It was not only difficult on the pitch for Bangladesh's U-19 World Cup-winning captain Akbar Ali when he came out to bat against India in the final in Potchefstroom. Off the field too, the 18-year-old was battling mental trauma after losing his elder sister days back.
On January 22, Akbar's elder sister Khadija Khatun passed away while giving birth to twins, according to a report in leading Bangladesh daily 'Prothom Alo'.
A staunch supporter of Akbar, the youngest of four brothers and a sister, she had watched her brother lead Bangladesh to a nine-wicket victory against Zimbabwe on January 18 in a Group C game of the World Cup.
But in the final, when the wicket-keeper batsman played the knock of his life -- an unbeaten 43 when his team were in a difficult situation chasing 177 -- Khadija could not watch her beloved brother take the nation over the line and in the process, hand Bangladesh their first World Cup title across all age groups.
Akbar was not informed about his sister's death initially as his family did not want him to lose focus. But he got to know somehow and then questioned one his brothers why he was not informed on January 24 after Bangladesh's match against Pakistan was abandoned due to rain.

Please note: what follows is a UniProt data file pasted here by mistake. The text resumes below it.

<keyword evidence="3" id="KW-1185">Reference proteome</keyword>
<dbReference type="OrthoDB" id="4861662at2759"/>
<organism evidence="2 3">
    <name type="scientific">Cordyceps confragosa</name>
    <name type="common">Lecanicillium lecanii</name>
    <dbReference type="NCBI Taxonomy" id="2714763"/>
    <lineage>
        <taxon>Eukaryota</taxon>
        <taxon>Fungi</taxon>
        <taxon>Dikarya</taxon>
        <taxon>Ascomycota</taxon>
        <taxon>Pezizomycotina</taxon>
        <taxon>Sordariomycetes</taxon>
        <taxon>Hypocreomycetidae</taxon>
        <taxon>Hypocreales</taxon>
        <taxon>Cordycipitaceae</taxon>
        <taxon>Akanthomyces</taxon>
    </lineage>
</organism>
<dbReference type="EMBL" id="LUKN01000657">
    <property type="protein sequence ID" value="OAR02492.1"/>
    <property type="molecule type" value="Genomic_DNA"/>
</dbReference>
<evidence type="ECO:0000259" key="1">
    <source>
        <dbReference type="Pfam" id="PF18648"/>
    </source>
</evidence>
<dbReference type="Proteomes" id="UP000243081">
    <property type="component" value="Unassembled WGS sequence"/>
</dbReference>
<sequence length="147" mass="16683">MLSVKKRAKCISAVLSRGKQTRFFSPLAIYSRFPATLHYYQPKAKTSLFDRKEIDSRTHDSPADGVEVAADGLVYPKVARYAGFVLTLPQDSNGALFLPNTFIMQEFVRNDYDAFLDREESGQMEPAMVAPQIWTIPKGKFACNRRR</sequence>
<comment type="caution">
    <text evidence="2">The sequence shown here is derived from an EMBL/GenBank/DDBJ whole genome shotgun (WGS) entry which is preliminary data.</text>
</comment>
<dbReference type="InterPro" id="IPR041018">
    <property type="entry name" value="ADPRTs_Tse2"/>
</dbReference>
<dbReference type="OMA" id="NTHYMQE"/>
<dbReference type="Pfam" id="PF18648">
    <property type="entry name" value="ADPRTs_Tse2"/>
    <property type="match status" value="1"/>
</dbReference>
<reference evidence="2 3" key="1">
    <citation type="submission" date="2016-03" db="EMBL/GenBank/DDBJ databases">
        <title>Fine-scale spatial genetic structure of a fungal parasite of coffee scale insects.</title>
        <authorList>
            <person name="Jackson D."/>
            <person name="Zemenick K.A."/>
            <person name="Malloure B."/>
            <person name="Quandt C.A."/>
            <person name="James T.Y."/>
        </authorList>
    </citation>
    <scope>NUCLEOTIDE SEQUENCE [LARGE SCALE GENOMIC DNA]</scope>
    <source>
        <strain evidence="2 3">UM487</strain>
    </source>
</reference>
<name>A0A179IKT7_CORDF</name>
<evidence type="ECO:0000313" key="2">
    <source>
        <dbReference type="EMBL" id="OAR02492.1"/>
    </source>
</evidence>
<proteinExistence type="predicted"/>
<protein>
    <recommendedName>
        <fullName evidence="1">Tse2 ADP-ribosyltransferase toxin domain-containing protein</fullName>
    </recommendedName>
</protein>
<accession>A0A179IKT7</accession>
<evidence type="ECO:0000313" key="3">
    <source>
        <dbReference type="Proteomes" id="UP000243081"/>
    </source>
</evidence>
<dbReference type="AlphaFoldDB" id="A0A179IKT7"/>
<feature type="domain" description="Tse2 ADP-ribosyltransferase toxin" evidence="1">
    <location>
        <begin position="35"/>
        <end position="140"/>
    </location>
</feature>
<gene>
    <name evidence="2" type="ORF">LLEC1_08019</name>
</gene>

He then shepherded Bangladesh to wins against hosts South Africa in the quarter-final and then New Zealand in the semi-final to fix a date with India in the final. Bangladesh won by three wickets (via D/L method) in a tense finish on Sunday.
The final ended on a controversial note with players of the two teams seen engaging in an exchange of words and even some pushing and shoving on the field, leaving a Bangladeshi flag damaged in the process, a Cricinfo report said.
"Akbar was closest to his sister. She loved Akbar a lot," Akbar's father was quoted as saying by 'Prothom Alo'.
"We did not want to inform him at first. He then called after the Pakistan match and questioned his brother why he was not kept in the loop. I did not have the courage to talk to him. I don't know what to say."